Sales forces find it hard to close deals: Survey

  • Business
  • Thursday, 12 Jun 2003


GLOBAL companies seemingly working harder and spending more than ever to improve their sales performances are apparently not working smarter and are failing to “close the deal”, the results of a study on the effectiveness of sales organisations revealed.  

A new global survey by consulting firm Accenture has found that over half or 56% of the 178 respondents viewed the performance of their sales forces as lacklustre at best, with some saying that the results obtained were “catastrophic”. 

Teo Lay Lim

Some sales managers may have blamed their poor sales figures on weak demand and economic uncertainties but the study reveals that this could be no more than a convenient scapegoat. 

Accenture said more than half or 55% of the respondents, 24% of which were based in the Asia-Pacific region, found their sales force had generated sufficient leads but could not adequately analyse them, while 47% reported that the leads had not been properly handled. Only 38% said their companies were not generating enough leads. 

“Lack of sales opportunities was not so much the problem,” said Teo Lay Lim, Accenture managing partner (CRM Asia Pacific) based in Kuala Lumpur. “Rather, it is the difficulty in evaluating and responding to these opportunities effectively that seems to be the problem.” 

New and changing buyer behaviour is posing one of the greatest challenges to sales organisations. The survey found that this had resulted in a lengthier and harder process to close a deal and were frequently posing insurmountable obstacles to traditional sales forces. 

“Buyers have less to spend and defer spending it, and when they do spend they demand more for their money,” said Teo. 

As such, sales success required deep insights into customers’ needs and behaviours and the ability to “operationalise” these insights through the sales force and marketing campaigns, she said. The survey found this was possible only with reliable customer data and good analytical capabilities.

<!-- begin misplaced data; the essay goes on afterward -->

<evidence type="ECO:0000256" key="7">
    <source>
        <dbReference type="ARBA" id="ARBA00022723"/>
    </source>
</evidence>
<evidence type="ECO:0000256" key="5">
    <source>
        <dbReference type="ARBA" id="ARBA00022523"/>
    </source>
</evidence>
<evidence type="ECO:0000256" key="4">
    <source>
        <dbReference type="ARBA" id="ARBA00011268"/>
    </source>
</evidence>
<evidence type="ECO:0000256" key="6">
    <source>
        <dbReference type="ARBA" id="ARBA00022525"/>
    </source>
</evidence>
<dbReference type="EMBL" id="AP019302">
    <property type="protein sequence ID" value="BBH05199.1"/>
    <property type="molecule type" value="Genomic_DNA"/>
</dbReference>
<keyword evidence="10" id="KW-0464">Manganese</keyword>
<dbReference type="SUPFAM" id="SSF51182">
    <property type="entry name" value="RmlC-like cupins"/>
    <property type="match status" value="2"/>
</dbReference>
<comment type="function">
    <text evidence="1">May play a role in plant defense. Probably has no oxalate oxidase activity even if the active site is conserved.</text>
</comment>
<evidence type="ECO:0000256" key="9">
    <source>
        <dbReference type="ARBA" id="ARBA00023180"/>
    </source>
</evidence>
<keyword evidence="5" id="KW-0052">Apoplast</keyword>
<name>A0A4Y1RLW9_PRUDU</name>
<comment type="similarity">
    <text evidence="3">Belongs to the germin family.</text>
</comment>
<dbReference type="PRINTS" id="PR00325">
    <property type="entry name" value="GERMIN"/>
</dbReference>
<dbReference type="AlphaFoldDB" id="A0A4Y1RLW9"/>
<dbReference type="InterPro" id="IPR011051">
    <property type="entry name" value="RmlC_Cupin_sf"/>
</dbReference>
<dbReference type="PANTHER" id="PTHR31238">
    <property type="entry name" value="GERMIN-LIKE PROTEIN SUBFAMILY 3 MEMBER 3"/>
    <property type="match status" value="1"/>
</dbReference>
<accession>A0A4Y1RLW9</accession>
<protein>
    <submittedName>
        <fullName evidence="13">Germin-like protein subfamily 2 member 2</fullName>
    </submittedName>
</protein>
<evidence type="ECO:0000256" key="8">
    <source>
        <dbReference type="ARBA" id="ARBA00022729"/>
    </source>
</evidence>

“The findings suggest companies most effective at qualifying and managing leads are also more effective at data management, data analytics and customer insight as well as changing the behaviour of their sales force than their counterparts,” Teo said, adding that there was a clear distinction between above-average and below-average performers in their future Customer Relationship Management (CRM) investment plans.  

“We were struck by the disparity between them? regardless of past performance, the top performers consistently reported to invest to a greater extent than poor performers.”  

The survey, however, found an anomaly in that although companies had spent a great deal of money in building sales infrastructure in recent years such as in automating processes and stockpiling data, particularly through CRM technology, they did not seem to be producing outcomes that they had intended to achieve. 

“Perhaps what is lacking from this infrastructure is intelligence – not simply records of past sales but real insight into what people are likely to buy in the future,” Teo said, highlighting that 76% of respondents agreed that better tools to capture and analyse customer data would do the most to improve sales. 

It was also not surprising that the survey found a large number of respondents (30%) saying that the organisational changes most likely to improve sales performance would be the refocusing of the sales force on high-value customers and opportunities.  

This was followed by the better integration of sales and marketing functions (28%) and by persuading the sales force to sell solutions rather than products (23%). 

Many respondents said that consequently there was a need for “reengineering” sales force behaviour to fully benefit from the improved customer intelligence. 

“By acquiring, analysing, drawing insight from and using customer information, companies would then be able to take full advantage of market booms and weather down markets successfully,” said Teo. 

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